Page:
Communities of practice and English as a lingua franca: A study of Erasmus students in Szeged [thesis]

Karolina Kalocsai
The aim of my dissertation is to describe the complexities of English as a lingua franca (ELF) as it is used by a group of Erasmus exchange students engaged in social practice. My research was begun while I was working with the LINEE project, which made me realize that for a better understanding of the Erasmus exchange students' linguistic situation, the analytic focus had to be on language use in its social context. To that end, I adopted the community of practice model, which relies quite
more » ... ifically on ethnographic techniques for collecting data, qualitative methods for analyzing social practices, and discourse analytic methods for analyzing linguistic practices. The participants were 142 Erasmus exchange students who studied temporarily at the University of Szeged, Hungary. The data collection spanned a whole academic year. The data sources included audio-taped and transcribed interviews, audio-taped and transcribed naturally occurring interactions, field notes, prompted e-mails, online posts by the students and circular e-mails by the students. By focusing on shared practices and resources that the participants imbued with meaning, the analysis indicates that the Szeged Erasmus students indeed built a community of practice during their relatively short stay in Hungary. The shared practices emerged to achieve the goal of building a friendship and "family" based local social network with a focus on fun and self-confidence. The shared practices involved "spontaneous" as well as "ritualized" code-switching, yet, most of the practices were in English. In the Szeged Erasmus community English was a key shared practice: it helped the participants to build shared negotiable resources (1) for accomplishing everyday ritual tasks; (2) for making humor in the language and also about the language; and (3) for repairing the problematic moments of word search and non-understanding. Given that for the vast majority of the participants English was an additionally learnt language, the analyzed linguistic practices are necessarily interpreted as ELF practices. The analysis indicates that for the Szeged Erasmus students English was a facilitator. In case of lacking other shared languages, it was the most important means of connecting both with the other Erasmus students and with the local peers. Further results of this study show that through developing their shared resources, the participants created through practice their own "version" of ELF. That is, they made the fleeting, changeable nature of ELF "fixed" to the extent that it helped them define themselves as a group. Furthermore, the participants of the present study were users of English, in the first place, and learners of English in the second place. That is, they exploited their non-nativeness and demonstrated their "language learner" roles by choice, as and when appropriate, as a way of exploiting their shared resources. Finally, the Szeged Erasmus students creatively exploited their plurilingual repertoires. However, their code-switching was more for the creation of humor, rapport, and a "family" than for achieving intelligibility or signaling linguacultural identities. The dissertation points to the conclusion that there is a need for a careful understanding of the social context in which ELF is used or is developing.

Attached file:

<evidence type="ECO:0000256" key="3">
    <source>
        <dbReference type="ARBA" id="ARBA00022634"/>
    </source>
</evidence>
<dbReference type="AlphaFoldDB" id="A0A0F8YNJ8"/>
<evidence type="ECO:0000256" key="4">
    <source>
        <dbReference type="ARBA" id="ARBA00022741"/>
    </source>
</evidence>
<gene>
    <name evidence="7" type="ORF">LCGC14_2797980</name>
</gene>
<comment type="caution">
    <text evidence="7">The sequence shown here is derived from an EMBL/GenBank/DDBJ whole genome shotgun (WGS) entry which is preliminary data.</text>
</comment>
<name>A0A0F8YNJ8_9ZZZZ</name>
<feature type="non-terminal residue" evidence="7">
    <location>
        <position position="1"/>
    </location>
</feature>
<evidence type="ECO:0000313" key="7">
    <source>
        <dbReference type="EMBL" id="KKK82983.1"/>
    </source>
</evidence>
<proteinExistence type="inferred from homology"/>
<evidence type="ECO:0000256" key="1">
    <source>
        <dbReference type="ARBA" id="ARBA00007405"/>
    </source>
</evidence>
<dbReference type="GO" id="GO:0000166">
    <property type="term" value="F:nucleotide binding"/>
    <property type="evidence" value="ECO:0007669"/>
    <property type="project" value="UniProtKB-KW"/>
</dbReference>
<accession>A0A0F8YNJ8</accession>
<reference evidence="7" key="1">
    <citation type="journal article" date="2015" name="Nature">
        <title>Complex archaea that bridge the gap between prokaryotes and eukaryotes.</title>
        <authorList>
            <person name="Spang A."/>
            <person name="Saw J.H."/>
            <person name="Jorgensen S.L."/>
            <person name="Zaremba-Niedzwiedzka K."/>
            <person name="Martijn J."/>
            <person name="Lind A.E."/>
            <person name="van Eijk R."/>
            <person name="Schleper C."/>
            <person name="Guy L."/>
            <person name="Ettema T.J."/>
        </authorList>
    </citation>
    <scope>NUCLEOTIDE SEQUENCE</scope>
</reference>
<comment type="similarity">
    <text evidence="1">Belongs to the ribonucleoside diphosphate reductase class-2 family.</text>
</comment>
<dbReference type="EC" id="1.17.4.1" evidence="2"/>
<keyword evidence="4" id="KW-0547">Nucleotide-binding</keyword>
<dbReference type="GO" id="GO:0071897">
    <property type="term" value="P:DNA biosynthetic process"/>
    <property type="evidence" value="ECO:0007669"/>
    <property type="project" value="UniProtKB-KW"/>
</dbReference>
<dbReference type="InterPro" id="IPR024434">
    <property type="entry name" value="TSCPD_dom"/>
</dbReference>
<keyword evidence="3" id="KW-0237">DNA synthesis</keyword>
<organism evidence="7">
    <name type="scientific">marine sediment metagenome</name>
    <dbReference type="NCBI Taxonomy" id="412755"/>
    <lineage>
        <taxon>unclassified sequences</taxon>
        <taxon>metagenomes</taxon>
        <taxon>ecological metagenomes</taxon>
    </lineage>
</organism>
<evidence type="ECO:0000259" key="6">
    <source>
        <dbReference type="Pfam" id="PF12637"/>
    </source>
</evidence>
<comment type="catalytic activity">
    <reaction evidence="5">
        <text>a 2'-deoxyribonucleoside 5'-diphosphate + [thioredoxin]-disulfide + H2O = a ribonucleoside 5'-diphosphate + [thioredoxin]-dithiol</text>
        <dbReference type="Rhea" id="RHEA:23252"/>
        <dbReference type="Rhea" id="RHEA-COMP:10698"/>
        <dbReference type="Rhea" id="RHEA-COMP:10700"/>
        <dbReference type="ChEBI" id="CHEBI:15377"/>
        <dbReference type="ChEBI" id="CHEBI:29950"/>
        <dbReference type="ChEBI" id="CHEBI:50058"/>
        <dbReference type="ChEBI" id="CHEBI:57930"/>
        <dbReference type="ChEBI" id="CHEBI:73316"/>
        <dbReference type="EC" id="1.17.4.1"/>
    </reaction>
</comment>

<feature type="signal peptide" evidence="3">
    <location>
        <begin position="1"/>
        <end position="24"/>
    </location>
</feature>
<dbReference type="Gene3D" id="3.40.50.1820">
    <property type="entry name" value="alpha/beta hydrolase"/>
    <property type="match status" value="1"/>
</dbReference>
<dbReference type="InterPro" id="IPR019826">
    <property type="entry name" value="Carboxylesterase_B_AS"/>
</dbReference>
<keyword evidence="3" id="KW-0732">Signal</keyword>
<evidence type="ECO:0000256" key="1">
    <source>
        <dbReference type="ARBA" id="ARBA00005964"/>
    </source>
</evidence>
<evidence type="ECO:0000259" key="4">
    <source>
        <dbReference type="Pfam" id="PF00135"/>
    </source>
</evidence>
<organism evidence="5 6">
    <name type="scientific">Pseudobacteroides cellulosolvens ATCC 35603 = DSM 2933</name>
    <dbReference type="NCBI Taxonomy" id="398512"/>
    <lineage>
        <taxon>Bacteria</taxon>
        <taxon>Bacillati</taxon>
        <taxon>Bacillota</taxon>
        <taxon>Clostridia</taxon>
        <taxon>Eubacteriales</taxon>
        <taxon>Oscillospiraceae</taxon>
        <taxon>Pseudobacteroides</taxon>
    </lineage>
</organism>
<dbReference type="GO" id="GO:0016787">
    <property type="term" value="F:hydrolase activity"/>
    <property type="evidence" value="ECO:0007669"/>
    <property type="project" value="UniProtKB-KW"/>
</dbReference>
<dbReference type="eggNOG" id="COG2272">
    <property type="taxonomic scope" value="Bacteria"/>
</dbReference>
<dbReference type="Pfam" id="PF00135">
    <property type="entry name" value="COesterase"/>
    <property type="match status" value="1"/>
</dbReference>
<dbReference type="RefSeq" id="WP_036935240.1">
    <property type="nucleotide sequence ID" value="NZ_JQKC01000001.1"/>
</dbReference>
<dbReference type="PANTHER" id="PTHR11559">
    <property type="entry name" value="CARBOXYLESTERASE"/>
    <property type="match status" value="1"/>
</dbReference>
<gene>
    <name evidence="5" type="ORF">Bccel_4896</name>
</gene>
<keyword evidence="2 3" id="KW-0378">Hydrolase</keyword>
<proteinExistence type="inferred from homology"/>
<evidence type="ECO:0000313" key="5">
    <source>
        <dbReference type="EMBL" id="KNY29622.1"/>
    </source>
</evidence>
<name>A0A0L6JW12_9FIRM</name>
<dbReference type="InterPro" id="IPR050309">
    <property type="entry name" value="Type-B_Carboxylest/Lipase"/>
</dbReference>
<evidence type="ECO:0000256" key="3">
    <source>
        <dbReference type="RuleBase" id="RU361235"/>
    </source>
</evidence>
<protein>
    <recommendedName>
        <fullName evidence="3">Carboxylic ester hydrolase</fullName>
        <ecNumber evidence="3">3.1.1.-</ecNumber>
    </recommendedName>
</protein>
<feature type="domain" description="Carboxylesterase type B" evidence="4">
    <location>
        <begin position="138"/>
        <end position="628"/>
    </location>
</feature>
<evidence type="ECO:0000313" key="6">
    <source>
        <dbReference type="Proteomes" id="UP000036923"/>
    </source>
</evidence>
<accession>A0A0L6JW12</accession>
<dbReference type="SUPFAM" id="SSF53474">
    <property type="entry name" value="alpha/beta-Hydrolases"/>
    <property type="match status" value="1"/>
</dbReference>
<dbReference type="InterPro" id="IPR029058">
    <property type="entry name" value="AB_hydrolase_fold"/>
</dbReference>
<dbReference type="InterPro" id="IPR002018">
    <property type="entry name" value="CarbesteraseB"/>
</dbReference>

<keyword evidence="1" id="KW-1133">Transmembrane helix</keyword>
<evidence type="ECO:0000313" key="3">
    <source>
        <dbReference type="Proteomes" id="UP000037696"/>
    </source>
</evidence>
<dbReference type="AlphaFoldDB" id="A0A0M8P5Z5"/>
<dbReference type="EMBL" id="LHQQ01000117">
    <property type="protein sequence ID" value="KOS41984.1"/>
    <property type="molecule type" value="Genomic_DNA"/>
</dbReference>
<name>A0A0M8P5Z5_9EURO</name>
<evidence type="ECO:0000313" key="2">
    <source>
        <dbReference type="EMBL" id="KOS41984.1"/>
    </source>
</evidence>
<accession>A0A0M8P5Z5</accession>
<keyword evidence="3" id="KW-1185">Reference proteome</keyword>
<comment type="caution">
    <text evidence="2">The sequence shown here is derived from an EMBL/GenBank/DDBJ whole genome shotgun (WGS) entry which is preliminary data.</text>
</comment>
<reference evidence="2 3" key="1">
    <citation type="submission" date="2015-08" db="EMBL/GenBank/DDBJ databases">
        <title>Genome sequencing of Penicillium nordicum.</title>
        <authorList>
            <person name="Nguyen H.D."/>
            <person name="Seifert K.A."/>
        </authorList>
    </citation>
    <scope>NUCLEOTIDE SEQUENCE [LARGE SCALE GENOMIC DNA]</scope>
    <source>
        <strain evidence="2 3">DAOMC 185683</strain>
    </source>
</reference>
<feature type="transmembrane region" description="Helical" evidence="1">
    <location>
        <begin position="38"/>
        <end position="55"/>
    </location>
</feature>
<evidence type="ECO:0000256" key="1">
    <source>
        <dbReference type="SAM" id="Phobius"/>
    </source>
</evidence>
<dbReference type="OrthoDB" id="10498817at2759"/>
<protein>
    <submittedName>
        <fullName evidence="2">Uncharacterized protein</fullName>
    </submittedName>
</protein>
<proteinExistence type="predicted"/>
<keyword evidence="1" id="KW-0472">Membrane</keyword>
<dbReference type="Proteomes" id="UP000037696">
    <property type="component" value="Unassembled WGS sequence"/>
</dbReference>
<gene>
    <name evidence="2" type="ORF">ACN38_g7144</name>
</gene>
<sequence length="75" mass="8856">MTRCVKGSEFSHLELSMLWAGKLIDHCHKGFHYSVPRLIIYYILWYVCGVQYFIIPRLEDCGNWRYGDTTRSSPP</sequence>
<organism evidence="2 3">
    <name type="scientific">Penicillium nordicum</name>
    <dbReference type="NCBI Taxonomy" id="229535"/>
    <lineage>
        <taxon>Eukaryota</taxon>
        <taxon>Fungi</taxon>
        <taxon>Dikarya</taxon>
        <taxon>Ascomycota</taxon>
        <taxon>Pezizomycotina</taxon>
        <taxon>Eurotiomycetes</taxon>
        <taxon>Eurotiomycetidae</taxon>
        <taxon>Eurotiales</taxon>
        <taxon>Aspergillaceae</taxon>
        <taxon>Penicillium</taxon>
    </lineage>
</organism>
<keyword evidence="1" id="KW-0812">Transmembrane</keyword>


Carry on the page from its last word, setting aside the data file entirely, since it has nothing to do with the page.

doi:10.14232/phd.775 fatcat:zgrpg4ta3ngnvfdeuksof2xxdq